So this is a conversation that is quickly going bad. I read today that it's the number two issue in the Iowa primary campaign. It will be a presidential election-year issue. So how we talk about undocumented people is a matter of life and dignity. In fact, Hispanics who have been here for four generations are being looked at askance now as if every Hispanic citizen was undocumented. All of a sudden, the country feels very unsafe and unwelcoming to people of Latino descent. This is something going wrong in our body politic.

We're here to say, let's pay attention how we talk about people and let's come back to the table. We're not going to have immigration reform for some time, perhaps, but let's start a new conversation about what will fix the system and how to treat people humanely in the meantime. It's a matter of life and dignity.

+ Watch video highlights of the news conference

+ Comment on this article on the God's Politics Blog


+ See what's new on the blog of Jim Wallis and friends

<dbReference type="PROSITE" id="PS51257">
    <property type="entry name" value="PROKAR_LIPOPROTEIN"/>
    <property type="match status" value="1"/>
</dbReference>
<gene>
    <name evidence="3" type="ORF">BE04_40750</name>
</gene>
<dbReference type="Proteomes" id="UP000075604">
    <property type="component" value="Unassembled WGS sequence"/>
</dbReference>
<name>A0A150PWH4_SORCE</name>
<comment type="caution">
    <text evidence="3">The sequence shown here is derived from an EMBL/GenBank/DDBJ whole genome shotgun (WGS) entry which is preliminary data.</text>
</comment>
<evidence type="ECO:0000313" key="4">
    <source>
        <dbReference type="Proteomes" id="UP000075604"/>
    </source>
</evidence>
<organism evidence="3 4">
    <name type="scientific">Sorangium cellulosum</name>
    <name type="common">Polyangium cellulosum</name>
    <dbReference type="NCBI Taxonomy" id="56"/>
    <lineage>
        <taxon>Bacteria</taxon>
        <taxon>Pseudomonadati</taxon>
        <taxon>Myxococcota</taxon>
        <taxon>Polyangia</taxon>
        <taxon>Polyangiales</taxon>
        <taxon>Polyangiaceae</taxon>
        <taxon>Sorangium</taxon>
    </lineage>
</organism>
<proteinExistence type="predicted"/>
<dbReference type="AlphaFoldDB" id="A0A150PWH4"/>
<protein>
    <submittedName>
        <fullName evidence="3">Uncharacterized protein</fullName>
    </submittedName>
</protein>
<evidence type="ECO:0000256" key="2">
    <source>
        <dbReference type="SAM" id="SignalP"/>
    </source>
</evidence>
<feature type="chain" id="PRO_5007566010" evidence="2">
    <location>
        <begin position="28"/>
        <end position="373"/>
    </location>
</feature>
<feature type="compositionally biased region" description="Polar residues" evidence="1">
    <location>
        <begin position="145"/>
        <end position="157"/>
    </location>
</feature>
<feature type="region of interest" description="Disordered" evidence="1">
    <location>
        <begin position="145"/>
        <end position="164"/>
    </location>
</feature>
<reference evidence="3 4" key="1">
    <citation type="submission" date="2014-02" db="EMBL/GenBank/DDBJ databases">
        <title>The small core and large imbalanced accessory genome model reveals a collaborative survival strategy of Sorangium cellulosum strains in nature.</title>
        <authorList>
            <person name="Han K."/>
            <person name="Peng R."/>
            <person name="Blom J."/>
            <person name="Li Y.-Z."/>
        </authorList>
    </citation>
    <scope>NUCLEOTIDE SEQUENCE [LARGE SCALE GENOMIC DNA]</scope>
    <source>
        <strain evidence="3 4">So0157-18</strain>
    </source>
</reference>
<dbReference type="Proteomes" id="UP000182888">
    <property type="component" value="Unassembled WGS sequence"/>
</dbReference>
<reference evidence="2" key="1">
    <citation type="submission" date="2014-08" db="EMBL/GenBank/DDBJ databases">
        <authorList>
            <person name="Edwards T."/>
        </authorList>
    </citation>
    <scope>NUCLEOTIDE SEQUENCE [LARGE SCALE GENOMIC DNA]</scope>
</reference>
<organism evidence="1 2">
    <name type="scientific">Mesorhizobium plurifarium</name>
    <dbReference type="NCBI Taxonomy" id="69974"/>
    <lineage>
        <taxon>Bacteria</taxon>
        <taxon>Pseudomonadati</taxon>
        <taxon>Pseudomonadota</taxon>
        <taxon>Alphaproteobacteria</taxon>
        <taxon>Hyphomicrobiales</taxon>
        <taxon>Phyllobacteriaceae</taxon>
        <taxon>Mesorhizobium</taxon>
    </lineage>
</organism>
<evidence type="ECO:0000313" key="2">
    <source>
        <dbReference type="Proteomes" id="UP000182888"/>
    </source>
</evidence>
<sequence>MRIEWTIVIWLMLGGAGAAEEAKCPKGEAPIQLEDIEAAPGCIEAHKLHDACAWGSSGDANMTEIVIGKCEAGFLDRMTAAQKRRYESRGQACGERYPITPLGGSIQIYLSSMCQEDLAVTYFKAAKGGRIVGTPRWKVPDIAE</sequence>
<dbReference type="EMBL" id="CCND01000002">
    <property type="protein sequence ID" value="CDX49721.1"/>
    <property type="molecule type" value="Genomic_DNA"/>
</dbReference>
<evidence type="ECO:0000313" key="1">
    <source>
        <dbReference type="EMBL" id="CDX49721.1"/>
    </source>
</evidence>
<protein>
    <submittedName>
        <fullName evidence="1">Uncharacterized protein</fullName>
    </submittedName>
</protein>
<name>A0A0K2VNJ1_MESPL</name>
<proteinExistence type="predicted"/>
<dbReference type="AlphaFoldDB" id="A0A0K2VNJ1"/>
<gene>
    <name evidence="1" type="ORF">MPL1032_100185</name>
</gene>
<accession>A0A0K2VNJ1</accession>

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Top Stories:

Christian leaders urge compassion in immigrant debate
Religion News Service
"How we talk about undocumented people is a matter of ... life and dignity," said the Rev. Jim Wallis, founder and CEO of Sojourners/Call to Renewal.

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[Jim] Wallis, an evangelical writer and political activist, said his involvement with the initiative came from his desire to “change the conversation on abortion.” There’s common ground around the country among people who want to stop using abortion as a polarizing issue or as a way to leverage votes, he said: “Abortion has been the third wheel in American politics for too long.”

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Liberal evangelical author and activist the Rev. Jim Wallis called abortion "the third rail of American politics" and said the bill "fits where the American people are."

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As a follower of Jim Wallis and reader of his book "God's Politics," I was cautiously optimistic that the conservative wing of the evangelical movement would be spending more energy on what they are for as opposed to what they are against.